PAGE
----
Tropical plants are prized for their lush foliage, brilliant flowers and bold, exotic appearance. Typically grown outdoors where winters are mild and humidity is high, their ideal climate and growing conditions can be duplicated almost anywhere by moving them inside near a south or southwest facing window during the colder months.
Trees and other large tropical plants that can’t be over-wintered inside can usually only be grown successfully in zones 10 and 11 in the United States, or where temperatures do not fall below 40 degrees Fahrenheit. There are exceptions however, some palms, banana trees and elephant ears—to name a few—can remain outside year-round in colder zones. Always check with your nursery professional or read the horticulture information on the container to determine a tropical plant’s hardiness zone.
Tropical Foliage Plants
The beauty and interest of tropical foliage plants lies in their leaves. Some are lush and large, with varying shades of green, such as elephant ears and ferns. Others have leaves that are extremely colorful, such as cannas and caladiums. Most of these plants can be grown outdoors and moved inside when cold weather threatens.
The elephant ear plant (genus Xanthosoma), also known as the coco yam, is grown as a food crop in many tropical countries. (It’s the tubers of the plant that are edible.) Usually too large for a house plant, they can be overwintered outside in areas with mild winters. Freezing temperatures will kill the leaves, but they will reemerge in the spring in zones 8b and 9 in the U.S. Aptly named, their ears are large, green and shaped like—well, elephant ears.
Ferns are some of the most ancient plants on earth, dating back to about 300 million years. They make excellent house and garden plants because they are almost insect and disease free. There are almost five hundred types of hardy ferns. One of the most popular house plants is the asparagus fern, which is really not in the fern family, but is a relative of the edible asparagus.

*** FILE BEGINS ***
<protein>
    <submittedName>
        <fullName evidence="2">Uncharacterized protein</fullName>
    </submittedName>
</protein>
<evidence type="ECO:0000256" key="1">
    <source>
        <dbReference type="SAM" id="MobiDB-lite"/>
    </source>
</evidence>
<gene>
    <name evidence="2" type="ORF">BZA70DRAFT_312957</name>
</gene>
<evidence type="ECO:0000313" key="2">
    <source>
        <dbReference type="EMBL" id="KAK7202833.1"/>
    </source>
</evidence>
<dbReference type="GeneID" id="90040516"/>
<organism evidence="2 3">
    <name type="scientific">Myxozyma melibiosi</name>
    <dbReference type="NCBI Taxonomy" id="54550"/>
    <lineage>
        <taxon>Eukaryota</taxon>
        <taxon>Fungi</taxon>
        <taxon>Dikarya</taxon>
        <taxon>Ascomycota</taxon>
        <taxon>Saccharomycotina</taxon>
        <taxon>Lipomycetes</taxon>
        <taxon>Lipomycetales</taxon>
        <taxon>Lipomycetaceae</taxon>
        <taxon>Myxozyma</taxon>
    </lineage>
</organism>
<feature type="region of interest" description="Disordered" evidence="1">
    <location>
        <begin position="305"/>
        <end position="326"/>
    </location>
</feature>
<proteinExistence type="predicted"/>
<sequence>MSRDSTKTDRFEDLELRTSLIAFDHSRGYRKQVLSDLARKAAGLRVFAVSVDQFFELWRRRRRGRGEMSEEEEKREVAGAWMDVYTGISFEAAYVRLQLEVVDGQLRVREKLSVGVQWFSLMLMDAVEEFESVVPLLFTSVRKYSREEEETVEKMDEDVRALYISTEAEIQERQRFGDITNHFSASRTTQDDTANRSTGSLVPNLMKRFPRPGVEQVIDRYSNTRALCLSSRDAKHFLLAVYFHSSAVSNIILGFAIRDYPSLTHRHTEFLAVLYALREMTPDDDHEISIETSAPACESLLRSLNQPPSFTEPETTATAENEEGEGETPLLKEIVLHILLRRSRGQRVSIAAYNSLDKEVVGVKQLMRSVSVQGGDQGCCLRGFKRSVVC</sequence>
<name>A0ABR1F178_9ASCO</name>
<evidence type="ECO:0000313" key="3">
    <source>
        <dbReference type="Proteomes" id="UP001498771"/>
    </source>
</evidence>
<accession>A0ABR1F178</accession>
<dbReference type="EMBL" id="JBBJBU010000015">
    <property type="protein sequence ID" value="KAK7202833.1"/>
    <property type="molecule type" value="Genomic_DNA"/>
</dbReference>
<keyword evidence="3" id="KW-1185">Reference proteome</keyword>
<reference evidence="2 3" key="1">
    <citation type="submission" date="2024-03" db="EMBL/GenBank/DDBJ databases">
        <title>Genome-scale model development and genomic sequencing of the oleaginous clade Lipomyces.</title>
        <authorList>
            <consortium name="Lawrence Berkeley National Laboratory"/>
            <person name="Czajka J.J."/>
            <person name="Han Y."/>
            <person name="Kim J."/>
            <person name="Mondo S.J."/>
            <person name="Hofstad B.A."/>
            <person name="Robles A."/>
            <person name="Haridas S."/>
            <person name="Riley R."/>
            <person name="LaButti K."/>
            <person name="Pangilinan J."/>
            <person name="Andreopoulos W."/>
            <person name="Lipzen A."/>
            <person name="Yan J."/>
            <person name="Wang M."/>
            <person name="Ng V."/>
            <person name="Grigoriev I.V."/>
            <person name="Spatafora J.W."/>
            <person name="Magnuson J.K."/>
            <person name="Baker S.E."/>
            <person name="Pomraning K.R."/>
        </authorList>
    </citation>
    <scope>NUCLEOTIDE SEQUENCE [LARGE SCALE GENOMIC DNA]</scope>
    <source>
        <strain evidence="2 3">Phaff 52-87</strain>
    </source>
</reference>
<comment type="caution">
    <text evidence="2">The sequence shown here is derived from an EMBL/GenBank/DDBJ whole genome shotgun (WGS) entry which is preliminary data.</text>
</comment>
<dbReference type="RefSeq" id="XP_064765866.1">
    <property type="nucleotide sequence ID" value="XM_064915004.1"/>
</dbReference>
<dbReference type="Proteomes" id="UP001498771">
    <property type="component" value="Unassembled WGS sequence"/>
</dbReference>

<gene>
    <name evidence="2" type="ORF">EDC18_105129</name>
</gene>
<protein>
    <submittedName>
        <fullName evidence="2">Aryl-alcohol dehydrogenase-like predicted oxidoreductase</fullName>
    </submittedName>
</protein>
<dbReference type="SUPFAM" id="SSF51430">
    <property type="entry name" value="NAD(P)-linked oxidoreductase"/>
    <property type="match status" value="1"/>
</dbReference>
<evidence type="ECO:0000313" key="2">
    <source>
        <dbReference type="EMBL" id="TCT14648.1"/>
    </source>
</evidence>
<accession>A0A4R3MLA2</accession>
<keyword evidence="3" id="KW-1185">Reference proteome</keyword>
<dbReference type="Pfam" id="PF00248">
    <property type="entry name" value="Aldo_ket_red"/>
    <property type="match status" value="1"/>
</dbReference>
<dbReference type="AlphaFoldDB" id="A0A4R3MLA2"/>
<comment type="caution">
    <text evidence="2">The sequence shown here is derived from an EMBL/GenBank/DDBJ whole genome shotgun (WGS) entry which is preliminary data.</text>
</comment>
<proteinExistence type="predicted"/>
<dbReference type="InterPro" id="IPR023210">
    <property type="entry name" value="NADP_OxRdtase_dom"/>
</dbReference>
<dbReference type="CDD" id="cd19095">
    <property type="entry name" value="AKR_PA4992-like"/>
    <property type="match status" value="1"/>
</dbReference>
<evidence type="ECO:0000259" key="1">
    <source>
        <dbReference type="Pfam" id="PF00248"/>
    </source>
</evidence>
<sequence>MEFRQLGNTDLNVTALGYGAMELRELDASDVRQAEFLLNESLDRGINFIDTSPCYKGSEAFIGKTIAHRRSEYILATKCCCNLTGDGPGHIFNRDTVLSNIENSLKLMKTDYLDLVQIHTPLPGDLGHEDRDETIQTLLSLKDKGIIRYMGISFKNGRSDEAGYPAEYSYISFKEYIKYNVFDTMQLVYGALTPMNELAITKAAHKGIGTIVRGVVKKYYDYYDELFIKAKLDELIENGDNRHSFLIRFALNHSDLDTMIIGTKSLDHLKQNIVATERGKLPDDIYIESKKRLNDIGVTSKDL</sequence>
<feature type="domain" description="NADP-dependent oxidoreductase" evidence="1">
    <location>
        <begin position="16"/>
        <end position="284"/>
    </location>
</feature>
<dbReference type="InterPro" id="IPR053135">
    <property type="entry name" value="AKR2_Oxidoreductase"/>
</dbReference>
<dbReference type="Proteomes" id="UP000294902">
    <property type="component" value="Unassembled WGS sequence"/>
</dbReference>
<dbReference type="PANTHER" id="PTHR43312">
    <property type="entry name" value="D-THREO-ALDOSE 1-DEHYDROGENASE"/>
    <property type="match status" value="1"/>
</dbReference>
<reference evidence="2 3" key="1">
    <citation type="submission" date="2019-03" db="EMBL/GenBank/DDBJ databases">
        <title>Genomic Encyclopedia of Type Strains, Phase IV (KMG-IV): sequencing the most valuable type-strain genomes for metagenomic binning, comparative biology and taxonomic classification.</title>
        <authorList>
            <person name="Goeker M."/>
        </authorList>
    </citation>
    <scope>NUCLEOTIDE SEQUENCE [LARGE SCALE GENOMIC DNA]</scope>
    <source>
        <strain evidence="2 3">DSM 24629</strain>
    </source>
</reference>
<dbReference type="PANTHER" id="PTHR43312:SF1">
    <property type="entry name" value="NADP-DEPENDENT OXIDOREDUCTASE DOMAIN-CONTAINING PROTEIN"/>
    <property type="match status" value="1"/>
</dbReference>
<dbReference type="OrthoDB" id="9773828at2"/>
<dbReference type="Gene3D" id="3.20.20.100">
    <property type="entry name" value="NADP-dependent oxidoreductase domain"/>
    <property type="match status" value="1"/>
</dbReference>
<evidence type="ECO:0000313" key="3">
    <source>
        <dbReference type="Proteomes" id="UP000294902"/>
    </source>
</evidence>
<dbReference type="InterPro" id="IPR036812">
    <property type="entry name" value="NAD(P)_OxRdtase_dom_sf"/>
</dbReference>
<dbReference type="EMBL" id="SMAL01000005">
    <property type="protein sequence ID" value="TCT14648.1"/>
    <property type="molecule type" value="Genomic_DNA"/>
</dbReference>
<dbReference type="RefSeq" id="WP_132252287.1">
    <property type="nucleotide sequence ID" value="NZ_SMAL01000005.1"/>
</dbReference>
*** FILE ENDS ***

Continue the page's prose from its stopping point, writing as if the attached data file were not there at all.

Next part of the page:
Caladiums are some of the showiest of the tropical foliage plants. Some look as if an artist has spattered paints on them. They have heart-shaped leaves of red, pink, white and green–in a variety of combinations and shades. They are summer bulbs and must be dug and stored during cold winter months.
Cannas are bold, striking plants—both flower and leaves—that grow 2 to 6 feet in a huge range of color combinations. They can be used in borders and in pots and can remain in the ground year-round in zones 7—11. In climates colder than 7, their rhizomes can be dug up and stored in a frost-free place for the winter.
Tropical Fruit Plants
There are many tropical fruit plants and trees that can be grown by the homeowner. Three favorites are bananas, figs and citrus. There are both edible and ornamental banana trees as well as tender and cold-hardy varieties. They are striking in the garden or in pots on the patio that can be brought inside during cold winters. There’s also a variety of leaf colors from which to choose, including green, burgundy and striped selections. Many varieties of figs can be grown outside, even in cold-winter areas. Fig trees can also be container grown and will yield as much fruit as those grown outside, but they require more fertilizer and other additives. The dwarf varieties of citrus trees yield fragrant blossoms and tasty fruit as container grown tropical plants. There are numerous varieties available, including dwarf Meyer lemon, Kaffir lime, key lime and sweet lime.
Tropical Plants: Make Them Feel At Home
The most important thing you can do when caring for tropical plants is to create an environment that closely resembles their natural environment. Be sure to read the information posted on the plant: Where did it originate? Was it a wet or dry climate? How much light will it need? What kind of soil does it like? Tropical can mean desert plants, rain forest plants, beach plants or plants that are native to pleasant tropical island conditions. Get to know your tropical plant so that you’ll know how to care for it.